I'd expect a 2.75" woofer with "good bass" to have a large mid-bass hump to it to make up for its lack of extension.  My guess is you're hearing some of that along with the youtube videos being less than ideal.  Something like a 5 inch woofer is the minimum for linear bass extension down to like 60hz before it starts to rolloff.  I can't see a 2.75inch woofer going anywhere near that without utilizing a couple tricks and paying severely for it.

post #4 of 17
Thread Starter 
Quote:
Originally Posted by mtkversion View Post

Are you using the actual Youtube links you listed as your reference or are you just linking to digital copies (FLAC, MP3 etc.) you play from your computer?

 

Honestly I think you're just expecting too much from a 2.75" woofer ... the amount of bass the A2s put out for their size is impressive but I doubt anyone would expect it to be a clean bass due to its size.


I'm not sure about your first question.  I linked the YouTube videos, so that anyone who is bored can listen to what I am listening to.  Are the links not working for you?

 

 

post #5 of 17
Thread Starter 
Quote:
Originally Posted by TMRaven View Post

I'd expect a 2.75" woofer with "good bass" to have a large mid-bass hump to it to make up for its lack of extension.  My guess is you're hearing some of that along with the youtube videos being less than ideal.  Something like a 5 inch woofer is the minimum for linear bass extension down to like 60hz before it starts to rolloff.  I can't see a 2.75inch woofer going anywhere near that without utilizing a couple tricks and paying severely for it.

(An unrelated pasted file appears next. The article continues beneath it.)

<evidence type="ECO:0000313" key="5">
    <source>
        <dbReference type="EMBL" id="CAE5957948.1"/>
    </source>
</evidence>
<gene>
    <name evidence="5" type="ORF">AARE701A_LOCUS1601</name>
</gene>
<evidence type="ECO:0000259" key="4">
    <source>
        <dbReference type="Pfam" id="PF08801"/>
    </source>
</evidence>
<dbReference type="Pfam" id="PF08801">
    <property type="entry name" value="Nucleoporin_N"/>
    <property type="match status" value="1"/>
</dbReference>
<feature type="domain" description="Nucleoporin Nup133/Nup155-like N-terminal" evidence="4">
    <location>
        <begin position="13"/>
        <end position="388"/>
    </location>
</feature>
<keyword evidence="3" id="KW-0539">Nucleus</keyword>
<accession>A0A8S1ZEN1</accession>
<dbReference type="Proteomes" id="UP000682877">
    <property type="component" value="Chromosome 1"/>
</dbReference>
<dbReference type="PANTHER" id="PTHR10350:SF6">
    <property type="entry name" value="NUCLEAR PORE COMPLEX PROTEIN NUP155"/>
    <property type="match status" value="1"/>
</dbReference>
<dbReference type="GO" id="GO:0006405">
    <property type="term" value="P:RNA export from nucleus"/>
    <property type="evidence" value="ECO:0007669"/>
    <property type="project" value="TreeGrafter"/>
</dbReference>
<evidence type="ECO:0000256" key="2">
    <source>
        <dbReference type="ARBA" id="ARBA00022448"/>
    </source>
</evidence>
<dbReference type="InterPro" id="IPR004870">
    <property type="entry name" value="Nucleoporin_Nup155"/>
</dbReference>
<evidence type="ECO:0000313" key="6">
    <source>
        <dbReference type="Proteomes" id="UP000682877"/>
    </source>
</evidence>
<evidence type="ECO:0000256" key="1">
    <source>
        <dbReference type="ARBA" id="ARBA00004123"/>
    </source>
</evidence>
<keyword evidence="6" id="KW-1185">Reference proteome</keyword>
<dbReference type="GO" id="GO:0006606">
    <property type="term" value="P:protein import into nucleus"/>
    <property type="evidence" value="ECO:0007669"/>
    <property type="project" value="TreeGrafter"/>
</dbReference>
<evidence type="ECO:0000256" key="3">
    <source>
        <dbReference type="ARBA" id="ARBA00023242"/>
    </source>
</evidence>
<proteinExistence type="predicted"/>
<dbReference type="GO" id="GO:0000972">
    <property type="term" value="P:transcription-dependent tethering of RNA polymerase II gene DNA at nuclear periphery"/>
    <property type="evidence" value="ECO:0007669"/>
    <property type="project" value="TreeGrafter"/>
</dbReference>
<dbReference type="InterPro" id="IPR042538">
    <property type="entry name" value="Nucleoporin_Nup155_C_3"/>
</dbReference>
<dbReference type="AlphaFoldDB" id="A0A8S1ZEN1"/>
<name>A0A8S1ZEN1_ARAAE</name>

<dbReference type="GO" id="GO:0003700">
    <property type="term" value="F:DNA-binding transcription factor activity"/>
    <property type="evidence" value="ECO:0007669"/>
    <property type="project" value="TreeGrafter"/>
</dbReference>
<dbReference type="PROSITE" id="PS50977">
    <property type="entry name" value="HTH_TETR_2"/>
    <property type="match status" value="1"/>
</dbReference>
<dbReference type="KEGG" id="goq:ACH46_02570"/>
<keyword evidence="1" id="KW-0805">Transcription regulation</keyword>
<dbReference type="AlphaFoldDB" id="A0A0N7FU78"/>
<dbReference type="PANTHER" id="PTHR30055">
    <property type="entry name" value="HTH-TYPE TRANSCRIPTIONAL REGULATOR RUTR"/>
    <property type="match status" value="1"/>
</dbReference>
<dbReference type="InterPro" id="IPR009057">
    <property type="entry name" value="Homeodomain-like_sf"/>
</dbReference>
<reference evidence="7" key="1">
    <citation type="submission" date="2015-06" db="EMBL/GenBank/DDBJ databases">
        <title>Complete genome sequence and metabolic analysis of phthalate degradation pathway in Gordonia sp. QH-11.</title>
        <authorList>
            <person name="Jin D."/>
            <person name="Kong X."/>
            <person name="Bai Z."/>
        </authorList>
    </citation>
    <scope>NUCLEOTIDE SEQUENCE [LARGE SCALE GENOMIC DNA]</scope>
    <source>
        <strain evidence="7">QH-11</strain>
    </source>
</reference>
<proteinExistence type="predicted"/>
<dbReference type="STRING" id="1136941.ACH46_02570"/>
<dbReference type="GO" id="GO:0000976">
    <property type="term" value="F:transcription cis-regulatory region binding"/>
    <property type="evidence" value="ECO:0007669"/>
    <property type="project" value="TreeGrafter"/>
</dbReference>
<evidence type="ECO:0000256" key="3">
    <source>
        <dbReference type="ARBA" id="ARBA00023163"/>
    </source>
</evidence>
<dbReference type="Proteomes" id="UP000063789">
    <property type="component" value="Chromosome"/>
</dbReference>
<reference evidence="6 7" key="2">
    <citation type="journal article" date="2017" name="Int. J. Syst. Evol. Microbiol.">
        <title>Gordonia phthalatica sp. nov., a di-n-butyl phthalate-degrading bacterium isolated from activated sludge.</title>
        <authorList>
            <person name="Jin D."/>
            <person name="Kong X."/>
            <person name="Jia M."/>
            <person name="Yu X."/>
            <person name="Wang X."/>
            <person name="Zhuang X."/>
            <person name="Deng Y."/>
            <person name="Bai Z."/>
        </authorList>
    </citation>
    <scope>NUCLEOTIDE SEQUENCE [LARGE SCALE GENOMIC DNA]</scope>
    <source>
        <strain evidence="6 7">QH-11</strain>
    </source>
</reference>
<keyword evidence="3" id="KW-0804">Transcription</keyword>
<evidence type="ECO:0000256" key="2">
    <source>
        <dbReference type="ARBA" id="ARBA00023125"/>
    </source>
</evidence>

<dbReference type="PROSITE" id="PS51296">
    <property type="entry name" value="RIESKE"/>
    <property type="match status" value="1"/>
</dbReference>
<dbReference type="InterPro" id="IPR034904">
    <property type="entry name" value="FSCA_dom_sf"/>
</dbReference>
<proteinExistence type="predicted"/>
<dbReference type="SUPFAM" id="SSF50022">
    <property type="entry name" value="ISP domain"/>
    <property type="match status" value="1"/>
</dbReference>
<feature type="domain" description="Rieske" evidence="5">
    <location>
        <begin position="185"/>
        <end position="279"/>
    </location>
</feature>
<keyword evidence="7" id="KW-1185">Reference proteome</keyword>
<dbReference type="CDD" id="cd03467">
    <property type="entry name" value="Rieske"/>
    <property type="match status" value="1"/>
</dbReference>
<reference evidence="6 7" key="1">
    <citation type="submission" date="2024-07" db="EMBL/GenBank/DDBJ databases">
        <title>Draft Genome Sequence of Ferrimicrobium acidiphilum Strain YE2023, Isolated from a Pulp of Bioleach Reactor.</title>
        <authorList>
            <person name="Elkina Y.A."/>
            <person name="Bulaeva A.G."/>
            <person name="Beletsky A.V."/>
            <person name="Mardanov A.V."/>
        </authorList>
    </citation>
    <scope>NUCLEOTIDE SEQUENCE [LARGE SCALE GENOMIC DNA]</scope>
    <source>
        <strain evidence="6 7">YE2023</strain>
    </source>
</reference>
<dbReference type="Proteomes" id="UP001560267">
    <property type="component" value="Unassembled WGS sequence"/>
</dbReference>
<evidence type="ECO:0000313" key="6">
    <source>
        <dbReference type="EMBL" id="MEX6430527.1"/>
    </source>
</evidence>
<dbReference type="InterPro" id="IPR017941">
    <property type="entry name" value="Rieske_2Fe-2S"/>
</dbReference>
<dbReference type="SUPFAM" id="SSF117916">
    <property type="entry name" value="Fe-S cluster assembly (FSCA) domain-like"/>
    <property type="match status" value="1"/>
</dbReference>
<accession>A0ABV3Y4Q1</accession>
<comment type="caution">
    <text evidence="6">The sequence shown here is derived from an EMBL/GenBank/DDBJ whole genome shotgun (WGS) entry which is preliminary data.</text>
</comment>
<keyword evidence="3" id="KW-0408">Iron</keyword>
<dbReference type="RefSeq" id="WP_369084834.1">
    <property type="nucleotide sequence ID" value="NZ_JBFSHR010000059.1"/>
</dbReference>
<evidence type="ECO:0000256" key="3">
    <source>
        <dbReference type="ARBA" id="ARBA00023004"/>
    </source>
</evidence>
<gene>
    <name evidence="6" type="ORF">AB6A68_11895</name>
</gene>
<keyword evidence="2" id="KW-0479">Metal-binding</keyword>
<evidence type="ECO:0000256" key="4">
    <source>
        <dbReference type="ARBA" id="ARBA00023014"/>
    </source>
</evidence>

"Paying severely for it."  I think you are on to something.  It does seem to be the case as well that the rather suboptimal source material isn't helping things.  On one hand:

1.  I can detect a definite muddiness to the mid bass that my headphones reveal much more clearly.  So the speakers are part of the problem.  Even the mediocre source material is more listenable on the headphones, and/or speakers that don't attempt to produce a bassy sound.

2.  On some digitally mastered pro CD recordings of piano, the speakers are much more acceptable.

 

Thanks for the input.

post #6 of 17

I stumbled onto those youtube piano selections myself and am listening to them with my A2 speakers and small Yamaha sub. I find nothing wrong with the piano sound here although it is compressed. This the standard youtube sound as far as I know. I may have a tin ear but it sounds good to me.

 

I really like this woman's playing. Why haven't we heard any of her CDs on radio before? Her Rachmaninnoff is something else!

post #7 of 17
Quote:
Originally Posted by Digiti View Post